I have two reposts from the Natural Resources Defense Council. David G. Hawkins, NRDC’s Director of Climate Programs, explains what is at stake in the Senate votes today. But first, Pete Altman, their Climate Campaign Director, explains how you can make your voice heard:
Later this morning, the US Senate is expected to take up several proposals that would allow big corporations to pollute the air we breathe, cause millions of illnesses, and endanger lives.
We need your help to urge your Senators to standup for our health instead of big polluters. Please call or write your Senators now to urge them to standup for public health and against polluters by voting against dirty air legislation.
There are two easy ways to make your voice heard:
- Call your Senator: Just dial 1–877–573–7693, and our system will connect you with the right Senate office.
- Write your Senators: With a few clicks you can send your Senators a message urging them to vote against these dirty air proposals. (https://secure.nrdconline.org/site/Advocacy?cmd=display&page=UserAction&id=2186.)
Here is some more information about the proposals we expect to see today:
- McConnell Amendment: Would allow unlimited carbon pollution and increase our dependence on foreign oil. Learn more.
- Rockefeller Amendment: Would allow unlimited carbon pollution from big polluters for at least two years, setting the stage for permanently allowing unlimited pollution from these sources. Learn more.
- Stabenow Amendment: Would let polluters off the hook by blocking enforcement of carbon pollution safeguards for two years, and would also stop innovation in developing new clean car standards by permanently removing the historic right of states to do better than the federal standard; and allow Enron-style accounting of emissions from activities like forest clear-cutting. (UPDATE: the unofficial word from several sources late this morning is that Senator Stabenow is removing the language that would block innovative clean car standards.)
- Baucus Amendment: Would allow large emission sources to be built or modified with no requirement to limit their carbon pollution, and allow Enron-style accounting of emissions from activities like forest clear-cutting. Learn more.
Thanks, and please weigh in. Our clean air and our health are at stake.
And here’s Hawkins:
Today the Senate is scheduled to vote on a handful of shameful amendments to the Clean Air Act. While the details differ, all these amendments have one thing in common — they aim to block or eliminate parts of the Act that would start the long-delayed process of rolling back the carbon pollution that will bring misery to millions through profound climate disruption.
Promoters of one of these retrograde bills, Senate Minority Leader Mitch McConnell (R-KY) and Senator James Inhofe (R-OK), are quoted in the trade press as saying the vote will put Senators on the record on this important issue. They are right but not in the way they think. Years from now, when historians review why it took our country so long to act to protect the climate on which our health, our economy, and security depends, this vote will figure in the telling of the story.
Nearly twenty years after ratifying a treaty that recognized the serious threat to human interests presented by climate disruption, the Senate considers, not how to get serious about combating that threat, but whether it should block action to cut pollution under existing law.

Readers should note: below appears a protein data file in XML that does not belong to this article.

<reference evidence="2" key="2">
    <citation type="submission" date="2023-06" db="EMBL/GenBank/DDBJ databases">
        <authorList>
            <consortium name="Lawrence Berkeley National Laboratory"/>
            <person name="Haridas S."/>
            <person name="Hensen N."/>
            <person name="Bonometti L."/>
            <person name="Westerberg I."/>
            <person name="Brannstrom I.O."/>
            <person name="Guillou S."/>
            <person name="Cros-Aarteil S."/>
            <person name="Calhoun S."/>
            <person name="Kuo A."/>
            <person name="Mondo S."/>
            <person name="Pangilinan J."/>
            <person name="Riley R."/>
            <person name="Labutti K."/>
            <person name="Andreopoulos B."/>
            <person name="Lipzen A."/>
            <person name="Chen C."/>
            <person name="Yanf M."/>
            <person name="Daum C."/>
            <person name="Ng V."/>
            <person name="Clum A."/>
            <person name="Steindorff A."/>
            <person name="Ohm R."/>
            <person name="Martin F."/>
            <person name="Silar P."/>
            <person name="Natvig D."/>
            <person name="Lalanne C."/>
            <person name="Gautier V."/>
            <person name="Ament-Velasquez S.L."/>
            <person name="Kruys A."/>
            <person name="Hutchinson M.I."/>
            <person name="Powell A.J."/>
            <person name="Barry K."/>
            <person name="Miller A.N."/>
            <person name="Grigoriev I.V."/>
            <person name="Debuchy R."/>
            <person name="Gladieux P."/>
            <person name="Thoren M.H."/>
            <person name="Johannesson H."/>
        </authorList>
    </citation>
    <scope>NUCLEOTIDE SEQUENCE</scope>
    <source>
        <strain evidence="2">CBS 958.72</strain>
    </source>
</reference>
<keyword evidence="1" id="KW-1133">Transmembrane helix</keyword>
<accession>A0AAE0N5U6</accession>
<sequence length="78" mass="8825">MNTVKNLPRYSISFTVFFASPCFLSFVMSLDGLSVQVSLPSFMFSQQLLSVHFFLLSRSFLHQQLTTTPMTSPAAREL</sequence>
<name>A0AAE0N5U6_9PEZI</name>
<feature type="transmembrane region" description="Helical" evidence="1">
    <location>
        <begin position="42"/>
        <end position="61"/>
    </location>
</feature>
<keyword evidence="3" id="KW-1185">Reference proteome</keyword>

The Clean Air Act directs EPA to adopt sensible measures that will reduce waste and lead to adoption of modern, efficient technology in our businesses — actions that will make us more competitive in a world that takes protecting the climate seriously. But thanks to fear-mongers and professional liars, there is a mantra echoing in the halls of Congress that enforcing the Clean Air Act to cut carbon pollution will weaken the economy and cost jobs. So the smirking duo of Senators McConnell and Inhofe think they have found a way to discomfit their political rivals by spinning a vote to protect the climate as a vote against economic recovery and jobs.
The fact that this is nonsense ought to be enough for serious men and women to say so and to talk straight about what is really at stake — putting an end to our gambling with the stable climate on which our civilization depends. But today’s politics being what it is, a number of otherwise responsible Senators seem to be motivated by the fear that a lie with a megaphone is more powerful than the truth. Well, that does not have to be. It can happen only if these men and women choose to be cowed by the threats of the McConnell and Inhofe types.
Students of history today examine the landmark Senate vote on the 1964 Civil Rights Act and still wonder how so many Senators could have put themselves so clearly on the wrong side of history by voting against that step to make America great. Today’s vote will not have the same immediate impact on the lives of millions as that 1964 Act did but every day we falter in acting to protect our climate is a day of additional, avoidable suffering that we will inflict on the innocent who do not possess political power today. A vote for any of today’s anti-Clean Air Act amendments is a vote against those innocents.
So yes, Senators McConnell and Inhofe, this vote will put you and others on the record. The claims of economic harm that some will use to justify their votes will soon be consigned to the rubbish heap as the trash all such earlier claims have been shown to be. But the mark that will not be erased from each Senator’s record as he or she recounts their service to their grandchildren in years to come is did they vote to move America forward or did they put themselves on the wrong side of history.